With the 49ers entering the red zone for scoring a new home in Santa Clara, even Mayor Ed Lee admits there’s only one way the team will remain in The City — the South Bay deal falling apart. But if the Niners somehow decide to stay, Candlestick Park’s days are numbered.
For the better part of a decade, the concrete stadium more affectionately known as the ’Stick has been wrapped up in a larger plan to redevelop southeast San Francisco with huge tracts of new housing and retail development. If professional football is still played in The City by the time the project comes to fruition, it will likely be inside a brand-new stadium across the water at Hunters Point.
In the more likely scenario in which the team heads 50 miles south, there doesn’t seem to be much of a future for the windswept citadel.
City-approved project maps for the Hunters Point redevelopment plan show homes, retail and soccer fields around the Candlestick site, which has failed in recent years to lure big events besides football games.
Lucrative arena concerts tend to book at the O.co Coliseum in Oakland or the HP Pavilion in San Jose. Currently, Muni uses the Candlestick parking lot to train bus drivers, and the field has been used to shoot commercials featuring former quarterback great Joe Montana, according to The City’s Recreation and Park Department, which manages the park.
Lennar Urban, the Hunters Point project developer, says a much smaller sporting venue could be in the works for the site.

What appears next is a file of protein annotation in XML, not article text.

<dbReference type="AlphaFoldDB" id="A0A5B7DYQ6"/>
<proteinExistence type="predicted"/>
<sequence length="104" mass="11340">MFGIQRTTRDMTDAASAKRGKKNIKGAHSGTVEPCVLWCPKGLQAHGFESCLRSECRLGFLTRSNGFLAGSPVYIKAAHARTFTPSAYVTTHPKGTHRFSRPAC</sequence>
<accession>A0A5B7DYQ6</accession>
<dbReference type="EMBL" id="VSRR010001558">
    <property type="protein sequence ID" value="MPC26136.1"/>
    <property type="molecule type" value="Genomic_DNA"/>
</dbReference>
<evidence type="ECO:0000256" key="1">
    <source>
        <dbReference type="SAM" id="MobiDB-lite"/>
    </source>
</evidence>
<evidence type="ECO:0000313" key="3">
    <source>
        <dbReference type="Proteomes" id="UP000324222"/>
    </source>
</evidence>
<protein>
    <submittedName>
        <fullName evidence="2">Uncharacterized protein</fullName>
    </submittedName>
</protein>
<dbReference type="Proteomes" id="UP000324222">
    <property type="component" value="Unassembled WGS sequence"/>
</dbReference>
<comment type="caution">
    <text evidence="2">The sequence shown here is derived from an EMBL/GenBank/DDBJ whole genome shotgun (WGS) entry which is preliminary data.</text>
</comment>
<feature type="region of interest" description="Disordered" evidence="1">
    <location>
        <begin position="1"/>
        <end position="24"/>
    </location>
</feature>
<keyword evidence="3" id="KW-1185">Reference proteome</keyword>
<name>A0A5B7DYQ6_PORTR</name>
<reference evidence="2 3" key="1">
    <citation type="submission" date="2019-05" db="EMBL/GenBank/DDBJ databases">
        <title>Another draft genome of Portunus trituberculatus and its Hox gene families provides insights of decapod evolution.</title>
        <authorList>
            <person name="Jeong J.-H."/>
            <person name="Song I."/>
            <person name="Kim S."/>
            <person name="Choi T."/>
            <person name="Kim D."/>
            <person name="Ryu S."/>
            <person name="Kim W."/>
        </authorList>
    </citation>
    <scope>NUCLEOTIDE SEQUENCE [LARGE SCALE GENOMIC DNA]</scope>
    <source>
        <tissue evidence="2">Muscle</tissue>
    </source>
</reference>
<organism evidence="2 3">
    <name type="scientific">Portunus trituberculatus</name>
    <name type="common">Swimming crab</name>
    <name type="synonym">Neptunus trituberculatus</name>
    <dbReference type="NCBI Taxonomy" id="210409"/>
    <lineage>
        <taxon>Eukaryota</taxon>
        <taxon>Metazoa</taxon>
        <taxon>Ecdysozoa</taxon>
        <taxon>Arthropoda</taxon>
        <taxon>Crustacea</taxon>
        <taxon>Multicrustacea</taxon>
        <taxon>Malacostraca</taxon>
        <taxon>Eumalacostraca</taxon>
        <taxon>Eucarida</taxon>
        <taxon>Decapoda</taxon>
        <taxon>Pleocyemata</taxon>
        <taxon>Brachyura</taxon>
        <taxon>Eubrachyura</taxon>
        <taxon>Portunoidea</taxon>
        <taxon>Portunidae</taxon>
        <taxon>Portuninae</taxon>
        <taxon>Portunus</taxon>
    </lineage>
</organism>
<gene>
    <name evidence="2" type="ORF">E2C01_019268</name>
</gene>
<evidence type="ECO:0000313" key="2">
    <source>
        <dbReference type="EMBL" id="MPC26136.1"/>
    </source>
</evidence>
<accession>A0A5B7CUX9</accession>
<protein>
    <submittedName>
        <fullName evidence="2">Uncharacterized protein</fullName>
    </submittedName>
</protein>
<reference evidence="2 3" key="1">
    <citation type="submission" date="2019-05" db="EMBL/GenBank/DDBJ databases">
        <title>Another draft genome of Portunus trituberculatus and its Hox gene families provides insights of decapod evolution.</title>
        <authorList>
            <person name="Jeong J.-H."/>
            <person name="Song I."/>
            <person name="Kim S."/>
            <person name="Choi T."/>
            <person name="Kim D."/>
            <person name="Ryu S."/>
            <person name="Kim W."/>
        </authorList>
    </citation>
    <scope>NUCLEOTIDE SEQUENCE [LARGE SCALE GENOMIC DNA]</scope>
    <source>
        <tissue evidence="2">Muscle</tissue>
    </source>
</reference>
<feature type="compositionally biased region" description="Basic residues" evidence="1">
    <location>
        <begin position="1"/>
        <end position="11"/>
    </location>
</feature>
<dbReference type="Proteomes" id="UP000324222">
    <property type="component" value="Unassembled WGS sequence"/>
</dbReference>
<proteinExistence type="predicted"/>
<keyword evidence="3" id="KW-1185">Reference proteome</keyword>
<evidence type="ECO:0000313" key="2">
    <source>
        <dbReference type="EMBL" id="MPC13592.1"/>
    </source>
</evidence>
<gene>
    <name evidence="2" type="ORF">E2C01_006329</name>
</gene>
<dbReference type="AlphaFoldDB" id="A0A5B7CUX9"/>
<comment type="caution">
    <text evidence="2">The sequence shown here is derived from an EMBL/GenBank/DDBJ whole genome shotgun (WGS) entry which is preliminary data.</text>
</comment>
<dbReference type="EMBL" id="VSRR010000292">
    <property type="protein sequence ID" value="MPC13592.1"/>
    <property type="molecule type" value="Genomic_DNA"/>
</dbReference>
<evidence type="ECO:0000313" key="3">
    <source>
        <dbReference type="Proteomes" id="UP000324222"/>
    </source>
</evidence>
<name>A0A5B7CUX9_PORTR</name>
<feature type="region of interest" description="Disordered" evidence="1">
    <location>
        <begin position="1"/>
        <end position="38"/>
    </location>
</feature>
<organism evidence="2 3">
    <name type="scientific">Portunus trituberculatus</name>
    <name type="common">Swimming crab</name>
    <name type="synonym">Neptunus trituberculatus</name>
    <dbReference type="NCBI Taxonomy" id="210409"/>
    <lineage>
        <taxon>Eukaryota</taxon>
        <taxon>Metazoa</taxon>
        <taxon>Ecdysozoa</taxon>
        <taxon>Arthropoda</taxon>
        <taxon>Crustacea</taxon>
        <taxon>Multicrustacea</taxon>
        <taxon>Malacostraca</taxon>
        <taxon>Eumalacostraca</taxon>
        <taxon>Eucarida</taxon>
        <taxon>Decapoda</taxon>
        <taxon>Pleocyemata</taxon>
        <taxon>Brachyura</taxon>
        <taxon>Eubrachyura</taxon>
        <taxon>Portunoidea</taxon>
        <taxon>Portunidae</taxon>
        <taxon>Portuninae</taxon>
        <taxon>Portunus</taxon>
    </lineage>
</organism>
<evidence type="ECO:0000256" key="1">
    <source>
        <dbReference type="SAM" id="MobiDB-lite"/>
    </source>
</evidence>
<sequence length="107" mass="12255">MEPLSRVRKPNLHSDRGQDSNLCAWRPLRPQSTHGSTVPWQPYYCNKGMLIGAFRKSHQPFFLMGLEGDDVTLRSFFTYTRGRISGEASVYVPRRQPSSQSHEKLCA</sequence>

“Our current plans for the site of Candlestick Park call for a mixed-use retail entertainment district, including a performance arena of 10,000 seats for small sporting events and concerts,” Lennar Urban President Kofi Bonner said in a statement.
The current 49ers stadium contract allows the team to terminate the Candlestick Park lease in 2015 with one-year options through 2023. But earlier this month, the team announced that an $850 million loan had been secured for its effort to move forward on the Santa Clara site.
Still, Planning Commissioner Mike Antonini thinks NFL football can survive in San Francisco, with or without the 49ers.
“I would like to still continue to keep the 49ers, or build a facility capable of having another NFL team,” Antonini said.
Antonini said he has put the Mayor’s Office in touch with a high-profile architectural firm known for building world-class stadiums around the country, although Lee’s spokeswoman, Christine Falvey, has insisted that the mayor has no ambitions to throw a “Hail Mary” to keep the team.
Even though the fate of Candlestick may be sealed, a timeline for its demise remains to be seen. The larger revitalization project depends on housing market demand.
While Niners fans have long complained about Candlestick’s shortcomings, many hold fond memories of the venue. San Jose resident Cassady Monsen, who made the weekly trek to see the Niners play for 30 years, recalls the team’s victory over the Cowboys in the 1994 season to make the Super Bowl.
“I’ll never forget when we beat the Cowboys; it was the loudest the stadium had ever been,” he said. “Every fan from kickoff to the last play was screaming.”
SF Examiner Staff Writer Andrea Koskey contributed to this story.
Candlestick Park history
1960: The San Francisco Giants begin playing in Candlestick Park after moving from New York in 1958.
1966: The Beatles play their last commercial live concert at Candlestick.
1971: 49ers move to Candlestick.
1982: In what has since been known simply as “The Catch,” Dwight Clark of the 49ers pulls down a touchdown pass from Joe Montana in the NFC Championship game to lead the team to its first Super Bowl.
1989: Loma Prieta earthquake rocks Candlestick during Game 3 of the World Series between the Giants and the Oakland A’s.
2000: Giants move out of Candlestick for their new home at Pacific Bell Park, now known as AT&T Park.
2006: 49ers announce intentions to pursue a new home in Santa Clara despite plans for a new football stadium as part of a San Francisco redevelopment project.
2011: 49ers announce an $850 million loan approved for financing the bulk of a new Santa Clara stadium.